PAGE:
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The Week Ahead – Brexit, Draghi and Stats to Drive the Markets

Bob Mason

On the Macro

For the Dollar:

It’s a busy week ahead on the economic calendar, following a data-packed week last week.

August wholesale and consumer price figures due out on Wednesday and Thursday will provide the Greenback with direction ahead of a particularly busy Friday.

At the end of the week, August retail sales and September consumer sentiment figures will have an impact on the Dollar.

We would expect July’s JOLTs job openings due out on Tuesday and July business inventories and import and export price figures due out on Friday to have limited influence.

Outside of the stats, geopolitics turns a corner but leaves the U.S at the mercy of the U.S President and the extended U.S – China trade war.

On the monetary policy front, while FED Chair Powell talked up the U.S economy on Friday, the markets continue to price in a September rate cut.

The Dollar Spot Index ended the week down 0.42% to $98.394.

For the EUR:

It’s yet another busy week ahead on the economic data front.

July trade figures are due out of Germany on Monday. A marked narrowing in the trade surplus would weigh heavily on the EUR, as market concerns over the Eurozone economy linger.

The Eurozone’s industrial production figures due out on Thursday and 2nd quarter wage growth will also influence on Friday.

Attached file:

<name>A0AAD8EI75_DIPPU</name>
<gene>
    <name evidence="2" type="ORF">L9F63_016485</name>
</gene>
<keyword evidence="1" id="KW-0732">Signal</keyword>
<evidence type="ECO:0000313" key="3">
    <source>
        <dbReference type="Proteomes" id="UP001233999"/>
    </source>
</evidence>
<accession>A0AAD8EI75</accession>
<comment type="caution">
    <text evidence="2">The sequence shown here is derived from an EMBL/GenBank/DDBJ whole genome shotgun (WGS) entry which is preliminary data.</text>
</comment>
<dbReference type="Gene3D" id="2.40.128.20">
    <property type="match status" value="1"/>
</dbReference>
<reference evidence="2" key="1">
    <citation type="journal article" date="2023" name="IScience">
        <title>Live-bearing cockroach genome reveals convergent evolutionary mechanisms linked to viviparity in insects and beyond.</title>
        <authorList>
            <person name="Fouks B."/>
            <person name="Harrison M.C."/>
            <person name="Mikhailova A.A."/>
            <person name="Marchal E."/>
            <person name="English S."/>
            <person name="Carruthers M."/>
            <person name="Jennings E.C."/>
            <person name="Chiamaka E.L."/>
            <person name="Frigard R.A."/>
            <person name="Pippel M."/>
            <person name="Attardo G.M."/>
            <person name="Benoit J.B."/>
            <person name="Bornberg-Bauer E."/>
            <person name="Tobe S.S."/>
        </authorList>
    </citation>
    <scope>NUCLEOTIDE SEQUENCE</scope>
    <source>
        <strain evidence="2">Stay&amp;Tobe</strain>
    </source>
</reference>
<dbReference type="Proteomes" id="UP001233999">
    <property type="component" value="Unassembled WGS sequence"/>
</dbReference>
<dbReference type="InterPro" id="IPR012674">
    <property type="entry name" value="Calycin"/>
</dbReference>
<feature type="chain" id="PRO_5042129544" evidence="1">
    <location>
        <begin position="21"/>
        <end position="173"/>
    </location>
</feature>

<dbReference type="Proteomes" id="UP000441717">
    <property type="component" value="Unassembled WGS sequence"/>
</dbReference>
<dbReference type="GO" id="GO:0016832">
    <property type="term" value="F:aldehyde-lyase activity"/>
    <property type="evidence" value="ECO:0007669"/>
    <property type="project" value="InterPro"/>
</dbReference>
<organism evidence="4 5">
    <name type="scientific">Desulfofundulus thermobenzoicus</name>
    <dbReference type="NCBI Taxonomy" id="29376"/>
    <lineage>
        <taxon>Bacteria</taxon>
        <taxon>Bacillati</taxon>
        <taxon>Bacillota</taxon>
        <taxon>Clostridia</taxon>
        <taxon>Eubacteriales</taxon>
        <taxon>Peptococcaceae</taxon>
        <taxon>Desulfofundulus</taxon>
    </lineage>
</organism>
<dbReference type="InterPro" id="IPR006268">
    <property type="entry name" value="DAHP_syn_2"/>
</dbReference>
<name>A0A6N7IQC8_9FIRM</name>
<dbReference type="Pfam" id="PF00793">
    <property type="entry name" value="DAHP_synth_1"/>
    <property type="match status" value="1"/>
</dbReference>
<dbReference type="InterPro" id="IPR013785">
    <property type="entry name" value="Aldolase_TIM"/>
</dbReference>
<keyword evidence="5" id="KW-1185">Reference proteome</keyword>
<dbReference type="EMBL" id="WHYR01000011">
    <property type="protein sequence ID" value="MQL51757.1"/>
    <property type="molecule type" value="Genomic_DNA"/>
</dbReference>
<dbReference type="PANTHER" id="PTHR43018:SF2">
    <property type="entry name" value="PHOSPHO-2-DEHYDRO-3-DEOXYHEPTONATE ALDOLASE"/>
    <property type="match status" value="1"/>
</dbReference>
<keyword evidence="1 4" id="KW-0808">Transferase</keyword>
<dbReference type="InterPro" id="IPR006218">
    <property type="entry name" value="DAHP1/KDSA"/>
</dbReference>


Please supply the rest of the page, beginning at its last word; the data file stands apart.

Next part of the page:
We would expect 2nd quarter nonfarm payroll numbers out of France to have a muted impact on Tuesday.

Barring deviation from prelims, finalized August inflation figures out of Germany, France, and Spain will also be brushed aside.

The main event of the week is the ECB’s monetary policy decision on Thursday. How far will the ECB go and will Draghi deliver a dovish press conference as he prepares to make way for Christine Lagarde?

Geopolitics will also be in focus as Boris Johnson continues to attempt a 31st October Brexit. There’s also the U.S – China trade war to consider. For now, talks are due to resume next month…

The EUR/USD ended the week up by 0.43% to $1.1029.

For the Pound:

It’s a busy week ahead on the economic calendar.

July industrial and manufacturing production, GDP figures and trade data are due out on Monday.

While manufacturing production is the key driver, we can expect Pound sensitivity to the data suite on the day.

The market focus will then shift to employment figures due out on Tuesday. As the UK economy continues to struggle any sharp rise in claimant counts or rise in the unemployment rate would weigh heavily on the Pound.

Wage growth figures could add further pressure should any deterioration in labor market conditions weigh on wage growth.

While we can expect the stats to have a material impact on the Pound, Brexit chatter will continue to be the key driver.

The GBP/USD ended the week up by 1.04% to $1.2283.

For the Loonie:

It’s a relatively quiet week ahead on the data front. Economic data is limited to housing sector figures due out on Tuesday and Thursday.

Barring particularly dire numbers, the stats are unlikely to have a material impact on the Loonie.

Outside of the numbers, market risk sentiment will be key.